BACKGROUND: The role and the durability of the immunogenicity of the third dose of vaccine against COVID-19 variants of concern in cancer patients have to be elucidated. PATIENTS AND METHODS: We have prospectively evaluated the immunogenicity of the third dose of the SARS-CoV-2 BNT162b2 messenger RNA vaccine in triggering both humoral and cell-mediated immune response in patients with solid tumors undergoing active treatment 6 months after the booster. Neutralizing antibody (NT Ab) titers and total anti-spike immunoglobulin G concentrations were measured in serum. Heparinized whole blood samples were used for the SARS-CoV-2 interferon-γ release assay (IGRA). RESULTS: Six months after the third dose only two patients (2.4%) showed negative spike-specific immunoglobulin G antibody levels (<33.8 BAU/ml). The median level of SARS-CoV-2 NT Abs decreased and only 39/83 (47%) subjects showed maximum levels of NT Abs. T-cellular positive response was observed in 38/61 (62.3%) patients; the highest median level of response was observed 21 days after the third dose (354 mIU/ml, interquartile range 83.3-846.3 mIU/ml). The lowest median level of NT Ab response was observed against the Omicron variant (1 : 10, interquartile range 1 : 10-1 : 40) with a significant reduced rate of responder subjects with respect to the wild-type strain (77.5% versus 95%; P = 0.0022) and Delta variant (77.5% versus 93.7%; P = 0.0053). During the follow-up period, seven patients (8%) had a confirmed post-vaccination infection, but none of them required hospitalization or oxygen therapy. CONCLUSIONS: Our work highlights a significant humoral and cellular immune response among patients with solid tumors 6 months after the third BNT162b2 vaccine dose, although a reduction in neutralizing activity against Omicron was observed.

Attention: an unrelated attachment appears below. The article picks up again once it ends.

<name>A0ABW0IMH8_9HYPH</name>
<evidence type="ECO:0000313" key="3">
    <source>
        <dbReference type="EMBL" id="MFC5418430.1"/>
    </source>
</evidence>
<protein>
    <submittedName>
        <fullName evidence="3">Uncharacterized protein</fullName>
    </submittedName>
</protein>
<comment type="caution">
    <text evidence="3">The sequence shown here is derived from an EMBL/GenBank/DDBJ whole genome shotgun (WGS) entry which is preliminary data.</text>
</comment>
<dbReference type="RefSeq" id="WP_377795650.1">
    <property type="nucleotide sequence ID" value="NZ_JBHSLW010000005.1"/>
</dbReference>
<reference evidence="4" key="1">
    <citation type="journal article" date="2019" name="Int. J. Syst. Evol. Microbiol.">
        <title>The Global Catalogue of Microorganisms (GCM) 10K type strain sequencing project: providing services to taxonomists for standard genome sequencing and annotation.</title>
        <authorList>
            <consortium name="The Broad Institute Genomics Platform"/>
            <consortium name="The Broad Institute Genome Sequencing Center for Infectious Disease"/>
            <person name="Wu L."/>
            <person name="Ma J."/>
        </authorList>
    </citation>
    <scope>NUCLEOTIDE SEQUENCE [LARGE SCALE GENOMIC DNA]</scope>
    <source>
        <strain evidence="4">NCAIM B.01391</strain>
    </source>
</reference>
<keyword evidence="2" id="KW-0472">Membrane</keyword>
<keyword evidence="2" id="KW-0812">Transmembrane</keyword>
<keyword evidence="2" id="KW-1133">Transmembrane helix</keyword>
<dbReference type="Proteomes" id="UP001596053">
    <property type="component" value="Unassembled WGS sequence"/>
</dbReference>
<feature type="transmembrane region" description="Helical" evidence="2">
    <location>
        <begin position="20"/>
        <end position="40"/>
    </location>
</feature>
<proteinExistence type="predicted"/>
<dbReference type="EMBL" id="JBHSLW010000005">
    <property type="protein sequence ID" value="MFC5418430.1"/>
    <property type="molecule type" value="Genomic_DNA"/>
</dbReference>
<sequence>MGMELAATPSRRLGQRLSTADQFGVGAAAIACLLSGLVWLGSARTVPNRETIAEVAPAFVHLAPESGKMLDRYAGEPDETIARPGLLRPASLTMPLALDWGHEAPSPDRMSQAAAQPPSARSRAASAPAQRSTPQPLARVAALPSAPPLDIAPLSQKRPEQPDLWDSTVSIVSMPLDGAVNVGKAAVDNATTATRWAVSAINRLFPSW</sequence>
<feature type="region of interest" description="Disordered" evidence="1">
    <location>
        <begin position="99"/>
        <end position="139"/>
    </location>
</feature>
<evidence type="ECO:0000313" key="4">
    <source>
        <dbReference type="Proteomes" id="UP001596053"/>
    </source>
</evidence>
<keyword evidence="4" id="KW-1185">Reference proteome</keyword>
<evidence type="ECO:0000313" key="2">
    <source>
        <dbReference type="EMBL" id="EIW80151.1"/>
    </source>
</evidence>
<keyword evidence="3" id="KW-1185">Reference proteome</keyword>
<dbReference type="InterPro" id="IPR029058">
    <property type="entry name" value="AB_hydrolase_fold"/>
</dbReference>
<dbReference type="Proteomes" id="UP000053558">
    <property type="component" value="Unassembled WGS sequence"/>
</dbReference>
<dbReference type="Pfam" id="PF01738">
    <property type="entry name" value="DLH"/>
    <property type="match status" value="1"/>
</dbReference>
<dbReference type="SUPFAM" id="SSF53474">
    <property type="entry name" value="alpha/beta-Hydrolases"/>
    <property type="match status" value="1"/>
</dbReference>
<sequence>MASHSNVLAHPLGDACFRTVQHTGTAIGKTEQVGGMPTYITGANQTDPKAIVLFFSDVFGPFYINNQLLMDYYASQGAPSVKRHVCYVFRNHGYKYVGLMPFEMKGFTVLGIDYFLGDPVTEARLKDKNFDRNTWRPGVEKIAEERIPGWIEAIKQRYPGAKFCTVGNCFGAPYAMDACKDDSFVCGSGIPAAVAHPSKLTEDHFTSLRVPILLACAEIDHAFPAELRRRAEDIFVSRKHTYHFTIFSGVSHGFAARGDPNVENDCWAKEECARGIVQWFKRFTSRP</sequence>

Subject(s)
COVID-19 , Neoplasms , Viral Vaccines , Humans , COVID-19 Vaccines/pharmacology , BNT162 Vaccine , Longitudinal Studies , Antibodies, Viral , Viral Vaccines/genetics , SARS-CoV-2 , COVID-19/prevention & control , Antibodies, Neutralizing , Immunoglobulin G , Immunity, Cellular , Neoplasms/drug therapy , Oxygen
3.
PLoS One ; 17(3): e0264994, 2022.
Article in English | MEDLINE | ID: covidwho-1938426

ABSTRACT